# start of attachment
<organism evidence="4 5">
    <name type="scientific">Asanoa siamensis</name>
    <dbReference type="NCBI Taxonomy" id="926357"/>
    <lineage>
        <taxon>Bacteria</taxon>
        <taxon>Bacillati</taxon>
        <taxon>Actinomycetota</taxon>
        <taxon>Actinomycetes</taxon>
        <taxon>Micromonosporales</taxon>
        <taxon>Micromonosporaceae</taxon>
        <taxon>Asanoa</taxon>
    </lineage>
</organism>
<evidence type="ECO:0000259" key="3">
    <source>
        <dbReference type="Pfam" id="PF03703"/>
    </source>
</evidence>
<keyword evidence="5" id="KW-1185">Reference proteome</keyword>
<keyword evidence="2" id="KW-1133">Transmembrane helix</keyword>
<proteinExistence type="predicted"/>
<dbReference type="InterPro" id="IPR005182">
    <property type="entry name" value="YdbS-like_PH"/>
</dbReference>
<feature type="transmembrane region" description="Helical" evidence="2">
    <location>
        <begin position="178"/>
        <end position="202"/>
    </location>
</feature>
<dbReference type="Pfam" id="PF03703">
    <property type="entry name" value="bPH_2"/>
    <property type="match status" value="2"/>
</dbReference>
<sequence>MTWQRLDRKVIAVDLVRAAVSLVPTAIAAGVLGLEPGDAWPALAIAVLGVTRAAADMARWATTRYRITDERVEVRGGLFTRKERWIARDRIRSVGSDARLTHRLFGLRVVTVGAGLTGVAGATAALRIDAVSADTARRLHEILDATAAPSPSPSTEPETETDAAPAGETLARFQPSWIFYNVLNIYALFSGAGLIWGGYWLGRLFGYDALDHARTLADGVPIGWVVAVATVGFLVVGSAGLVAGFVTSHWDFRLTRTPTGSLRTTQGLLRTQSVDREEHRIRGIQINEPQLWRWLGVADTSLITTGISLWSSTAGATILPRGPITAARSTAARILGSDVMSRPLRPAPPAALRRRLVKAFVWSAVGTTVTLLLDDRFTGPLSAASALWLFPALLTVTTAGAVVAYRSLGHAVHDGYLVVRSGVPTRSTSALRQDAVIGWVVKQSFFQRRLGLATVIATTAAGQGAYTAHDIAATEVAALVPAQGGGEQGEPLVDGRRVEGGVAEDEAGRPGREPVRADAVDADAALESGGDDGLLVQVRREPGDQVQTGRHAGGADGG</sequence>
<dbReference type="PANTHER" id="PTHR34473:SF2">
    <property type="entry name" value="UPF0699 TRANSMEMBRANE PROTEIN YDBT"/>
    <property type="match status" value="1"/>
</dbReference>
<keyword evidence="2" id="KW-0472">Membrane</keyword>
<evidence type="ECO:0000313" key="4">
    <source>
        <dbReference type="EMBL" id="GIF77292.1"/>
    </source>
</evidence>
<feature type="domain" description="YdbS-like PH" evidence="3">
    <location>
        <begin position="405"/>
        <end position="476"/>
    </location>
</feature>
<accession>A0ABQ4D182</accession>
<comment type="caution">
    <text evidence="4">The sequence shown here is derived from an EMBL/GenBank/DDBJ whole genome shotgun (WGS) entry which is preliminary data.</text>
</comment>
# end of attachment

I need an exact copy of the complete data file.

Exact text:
<organism evidence="4 5">
    <name type="scientific">Asanoa siamensis</name>
    <dbReference type="NCBI Taxonomy" id="926357"/>
    <lineage>
        <taxon>Bacteria</taxon>
        <taxon>Bacillati</taxon>
        <taxon>Actinomycetota</taxon>
        <taxon>Actinomycetes</taxon>
        <taxon>Micromonosporales</taxon>
        <taxon>Micromonosporaceae</taxon>
        <taxon>Asanoa</taxon>
    </lineage>
</organism>
<evidence type="ECO:0000259" key="3">
    <source>
        <dbReference type="Pfam" id="PF03703"/>
    </source>
</evidence>
<keyword evidence="5" id="KW-1185">Reference proteome</keyword>
<keyword evidence="2" id="KW-1133">Transmembrane helix</keyword>
<proteinExistence type="predicted"/>
<dbReference type="InterPro" id="IPR005182">
    <property type="entry name" value="YdbS-like_PH"/>
</dbReference>
<feature type="transmembrane region" description="Helical" evidence="2">
    <location>
        <begin position="178"/>
        <end position="202"/>
    </location>
</feature>
<dbReference type="Pfam" id="PF03703">
    <property type="entry name" value="bPH_2"/>
    <property type="match status" value="2"/>
</dbReference>
<sequence>MTWQRLDRKVIAVDLVRAAVSLVPTAIAAGVLGLEPGDAWPALAIAVLGVTRAAADMARWATTRYRITDERVEVRGGLFTRKERWIARDRIRSVGSDARLTHRLFGLRVVTVGAGLTGVAGATAALRIDAVSADTARRLHEILDATAAPSPSPSTEPETETDAAPAGETLARFQPSWIFYNVLNIYALFSGAGLIWGGYWLGRLFGYDALDHARTLADGVPIGWVVAVATVGFLVVGSAGLVAGFVTSHWDFRLTRTPTGSLRTTQGLLRTQSVDREEHRIRGIQINEPQLWRWLGVADTSLITTGISLWSSTAGATILPRGPITAARSTAARILGSDVMSRPLRPAPPAALRRRLVKAFVWSAVGTTVTLLLDDRFTGPLSAASALWLFPALLTVTTAGAVVAYRSLGHAVHDGYLVVRSGVPTRSTSALRQDAVIGWVVKQSFFQRRLGLATVIATTAAGQGAYTAHDIAATEVAALVPAQGGGEQGEPLVDGRRVEGGVAEDEAGRPGREPVRADAVDADAALESGGDDGLLVQVRREPGDQVQTGRHAGGADGG</sequence>
<dbReference type="PANTHER" id="PTHR34473:SF2">
    <property type="entry name" value="UPF0699 TRANSMEMBRANE PROTEIN YDBT"/>
    <property type="match status" value="1"/>
</dbReference>
<keyword evidence="2" id="KW-0472">Membrane</keyword>
<evidence type="ECO:0000313" key="4">
    <source>
        <dbReference type="EMBL" id="GIF77292.1"/>
    </source>
</evidence>
<feature type="domain" description="YdbS-like PH" evidence="3">
    <location>
        <begin position="405"/>
        <end position="476"/>
    </location>
</feature>
<accession>A0ABQ4D182</accession>
<comment type="caution">
    <text evidence="4">The sequence shown here is derived from an EMBL/GenBank/DDBJ whole genome shotgun (WGS) entry which is preliminary data.</text>
</comment>